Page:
Quebec invests $15 million into improving health care for Indigenous patients

“We want to ensure that we strengthen cultural training and cultural safety”

Tulattavik Health Care Centre in Kuujjuaq is one of two hospitals in Nunavik. The reigonal health board hopes to access new provincial funding to pay for cultural awareness training for its staff. (File photo)

By Sarah Rogers

The Nunavik Regional Board of Health and Social Services says it’s still waiting to hear whether it will receive a share of the $15 million in funding recently announced by the Quebec government to create “cultural security” for Indigenous people using the province’s health-care system.

“We want to ensure that we strengthen cultural training and cultural safety offers for the employees of our network,” the health board said in a Nov. 9 email to Nunatsiaq News.

“We absolutely want to benefit from this funding and be recognized as an important partner in decision-making, in order to ensure that it corresponds to the specific needs and realities of Nunavimmiut.”

The new funding is meant to fund cultural sensitivity training for non-Indigenous health-care staff, as well as liaison officers at health-care centres to help Indigenous patients navigate the system, the government announced on Nov. 6.

The announcement comes as a direct response to the recent death of Joyce Echaquan, a 37-year-old Atikamekw woman who filmed health-care workers at a Joliette hospital taunting her and making racists comments as she lay dying.

Her death sparked angry calls for reform and respect in Quebec’s health-care system, which have now prompted a public inquiry.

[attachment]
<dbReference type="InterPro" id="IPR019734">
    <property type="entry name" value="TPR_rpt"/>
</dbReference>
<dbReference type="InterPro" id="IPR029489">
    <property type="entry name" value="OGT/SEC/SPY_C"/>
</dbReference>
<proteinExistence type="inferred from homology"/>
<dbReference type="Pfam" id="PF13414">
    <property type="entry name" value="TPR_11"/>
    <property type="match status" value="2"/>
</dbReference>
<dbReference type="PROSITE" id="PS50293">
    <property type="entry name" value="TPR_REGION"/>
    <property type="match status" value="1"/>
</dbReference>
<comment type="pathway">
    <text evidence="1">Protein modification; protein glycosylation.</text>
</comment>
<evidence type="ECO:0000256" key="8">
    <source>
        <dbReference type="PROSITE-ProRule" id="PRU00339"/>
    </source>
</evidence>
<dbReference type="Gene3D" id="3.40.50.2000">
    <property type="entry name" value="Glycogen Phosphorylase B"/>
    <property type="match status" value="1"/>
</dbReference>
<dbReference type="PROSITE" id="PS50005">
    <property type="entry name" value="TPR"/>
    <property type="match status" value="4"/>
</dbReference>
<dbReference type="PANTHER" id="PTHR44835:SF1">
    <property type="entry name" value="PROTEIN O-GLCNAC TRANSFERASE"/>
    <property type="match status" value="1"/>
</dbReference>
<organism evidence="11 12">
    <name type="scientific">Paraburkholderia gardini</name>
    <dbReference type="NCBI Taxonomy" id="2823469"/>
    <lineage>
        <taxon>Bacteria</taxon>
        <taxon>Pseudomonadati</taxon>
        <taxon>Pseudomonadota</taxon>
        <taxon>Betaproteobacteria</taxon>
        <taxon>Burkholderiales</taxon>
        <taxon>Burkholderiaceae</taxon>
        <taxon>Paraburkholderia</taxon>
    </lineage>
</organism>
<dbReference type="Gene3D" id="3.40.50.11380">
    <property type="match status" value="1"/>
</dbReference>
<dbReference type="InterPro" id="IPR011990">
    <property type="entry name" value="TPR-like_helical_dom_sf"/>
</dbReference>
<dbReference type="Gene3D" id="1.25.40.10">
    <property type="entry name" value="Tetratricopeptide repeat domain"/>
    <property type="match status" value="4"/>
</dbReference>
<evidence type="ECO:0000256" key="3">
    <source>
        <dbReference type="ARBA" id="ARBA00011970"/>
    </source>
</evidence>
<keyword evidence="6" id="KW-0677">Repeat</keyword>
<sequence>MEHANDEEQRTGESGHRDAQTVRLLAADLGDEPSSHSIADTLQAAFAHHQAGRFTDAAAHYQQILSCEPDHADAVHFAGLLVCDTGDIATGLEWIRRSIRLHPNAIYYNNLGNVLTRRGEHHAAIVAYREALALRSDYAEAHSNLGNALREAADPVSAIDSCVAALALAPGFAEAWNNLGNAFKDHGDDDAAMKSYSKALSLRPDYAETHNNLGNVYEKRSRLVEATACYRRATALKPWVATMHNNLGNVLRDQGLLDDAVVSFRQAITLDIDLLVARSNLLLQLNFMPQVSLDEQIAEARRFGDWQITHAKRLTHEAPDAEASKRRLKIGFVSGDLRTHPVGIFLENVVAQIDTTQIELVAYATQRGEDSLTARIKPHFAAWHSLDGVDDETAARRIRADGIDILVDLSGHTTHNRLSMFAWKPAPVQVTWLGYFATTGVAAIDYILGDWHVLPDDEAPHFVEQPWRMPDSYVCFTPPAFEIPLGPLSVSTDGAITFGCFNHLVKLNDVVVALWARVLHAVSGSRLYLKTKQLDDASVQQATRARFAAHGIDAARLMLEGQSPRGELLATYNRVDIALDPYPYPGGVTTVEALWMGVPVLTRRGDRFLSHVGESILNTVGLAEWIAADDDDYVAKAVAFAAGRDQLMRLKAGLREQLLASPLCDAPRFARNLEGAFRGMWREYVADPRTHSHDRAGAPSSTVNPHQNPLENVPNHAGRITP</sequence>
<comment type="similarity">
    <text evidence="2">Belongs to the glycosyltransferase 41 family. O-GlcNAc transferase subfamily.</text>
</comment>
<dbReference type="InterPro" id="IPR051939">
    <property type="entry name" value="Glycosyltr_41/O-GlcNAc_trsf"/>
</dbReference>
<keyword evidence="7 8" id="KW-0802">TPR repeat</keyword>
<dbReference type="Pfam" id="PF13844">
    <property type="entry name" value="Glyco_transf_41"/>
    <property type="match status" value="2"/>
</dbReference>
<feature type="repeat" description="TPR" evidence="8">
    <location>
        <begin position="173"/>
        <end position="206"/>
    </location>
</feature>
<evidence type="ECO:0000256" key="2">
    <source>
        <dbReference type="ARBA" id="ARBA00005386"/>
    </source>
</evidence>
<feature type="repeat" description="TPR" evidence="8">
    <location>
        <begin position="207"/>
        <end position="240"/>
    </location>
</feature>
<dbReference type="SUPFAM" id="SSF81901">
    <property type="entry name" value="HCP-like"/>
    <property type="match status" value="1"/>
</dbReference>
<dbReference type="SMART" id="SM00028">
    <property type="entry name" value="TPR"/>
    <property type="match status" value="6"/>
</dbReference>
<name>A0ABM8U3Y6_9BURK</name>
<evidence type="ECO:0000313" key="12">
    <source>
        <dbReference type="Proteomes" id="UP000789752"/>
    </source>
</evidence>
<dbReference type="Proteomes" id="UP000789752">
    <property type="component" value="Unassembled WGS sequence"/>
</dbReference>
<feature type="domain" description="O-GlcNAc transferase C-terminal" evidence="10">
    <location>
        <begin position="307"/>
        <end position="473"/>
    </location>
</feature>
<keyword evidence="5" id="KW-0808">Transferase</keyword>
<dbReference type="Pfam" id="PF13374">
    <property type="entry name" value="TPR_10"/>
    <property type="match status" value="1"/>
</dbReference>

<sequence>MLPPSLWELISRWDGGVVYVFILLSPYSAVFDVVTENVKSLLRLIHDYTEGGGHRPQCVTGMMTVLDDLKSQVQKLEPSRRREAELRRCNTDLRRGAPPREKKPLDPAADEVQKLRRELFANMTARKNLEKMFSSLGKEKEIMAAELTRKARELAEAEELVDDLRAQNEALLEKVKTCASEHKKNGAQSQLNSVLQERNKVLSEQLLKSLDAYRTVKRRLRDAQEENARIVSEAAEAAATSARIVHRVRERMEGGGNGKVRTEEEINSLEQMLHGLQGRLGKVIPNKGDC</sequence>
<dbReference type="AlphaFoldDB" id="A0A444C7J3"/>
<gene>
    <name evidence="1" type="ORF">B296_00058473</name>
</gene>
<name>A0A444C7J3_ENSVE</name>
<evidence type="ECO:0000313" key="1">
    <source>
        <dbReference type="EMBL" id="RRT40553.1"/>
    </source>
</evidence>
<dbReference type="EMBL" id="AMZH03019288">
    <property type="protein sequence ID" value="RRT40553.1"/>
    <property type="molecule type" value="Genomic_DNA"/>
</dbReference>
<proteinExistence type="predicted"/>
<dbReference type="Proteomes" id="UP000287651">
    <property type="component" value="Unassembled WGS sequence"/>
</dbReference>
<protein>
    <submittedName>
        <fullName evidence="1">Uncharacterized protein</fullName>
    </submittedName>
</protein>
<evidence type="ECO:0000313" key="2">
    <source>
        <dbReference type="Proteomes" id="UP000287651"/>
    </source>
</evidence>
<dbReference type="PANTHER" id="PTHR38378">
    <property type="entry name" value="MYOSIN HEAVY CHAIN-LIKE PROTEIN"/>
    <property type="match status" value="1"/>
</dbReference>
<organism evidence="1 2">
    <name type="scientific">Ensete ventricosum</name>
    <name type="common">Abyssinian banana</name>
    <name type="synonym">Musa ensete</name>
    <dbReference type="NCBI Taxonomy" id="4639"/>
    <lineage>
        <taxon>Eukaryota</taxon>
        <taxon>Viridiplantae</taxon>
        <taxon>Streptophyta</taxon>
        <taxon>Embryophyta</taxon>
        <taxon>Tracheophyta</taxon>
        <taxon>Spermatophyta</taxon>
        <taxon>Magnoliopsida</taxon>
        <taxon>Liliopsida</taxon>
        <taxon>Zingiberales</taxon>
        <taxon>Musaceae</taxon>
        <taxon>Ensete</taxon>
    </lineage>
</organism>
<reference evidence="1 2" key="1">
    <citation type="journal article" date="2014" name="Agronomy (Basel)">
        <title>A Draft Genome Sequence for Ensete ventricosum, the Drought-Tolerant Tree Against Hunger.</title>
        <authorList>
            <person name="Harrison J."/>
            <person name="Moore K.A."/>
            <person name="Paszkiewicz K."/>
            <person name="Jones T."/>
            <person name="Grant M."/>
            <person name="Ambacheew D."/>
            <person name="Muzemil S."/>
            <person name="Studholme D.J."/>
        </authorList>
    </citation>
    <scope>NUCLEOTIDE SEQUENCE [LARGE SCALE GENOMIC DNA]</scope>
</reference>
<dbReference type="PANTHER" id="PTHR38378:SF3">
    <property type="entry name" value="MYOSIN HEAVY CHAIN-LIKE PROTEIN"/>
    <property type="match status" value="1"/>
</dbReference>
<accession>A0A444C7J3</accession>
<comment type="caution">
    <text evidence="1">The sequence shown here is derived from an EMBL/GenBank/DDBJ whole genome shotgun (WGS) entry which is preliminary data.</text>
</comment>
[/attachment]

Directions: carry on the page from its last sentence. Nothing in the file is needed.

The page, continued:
“We are determined to make a difference and to begin a new phase in our relations with First Nations and Inuit,” said Ian Lafrenière, Quebec’s newly appointed minister responsible for aboriginal affairs, last week.

“This approach that aims to meets their needs as well as their realities in the Quebec health and social services network is the first in a long series of measures that should help advance the fight against racism, as well as the respect for the dignity to which everyone has a right to within our public services.”

First Nations and Inuit groups who testified at Quebec’s Viens Commission spoke about various forms of discrimination they had faced within the health-care system. The public inquiry went on to recommend the province’s public services provide cultural safety specific to Indigenous groups.

For its part, the Nunavik Regional Board of Health and Social Services already offers cultural training to incoming staff; 225 new employees took this training between 2019 and 2020, the board said.

But the health board said it had yet to hear if and how it will receive some of this new funding from the province.

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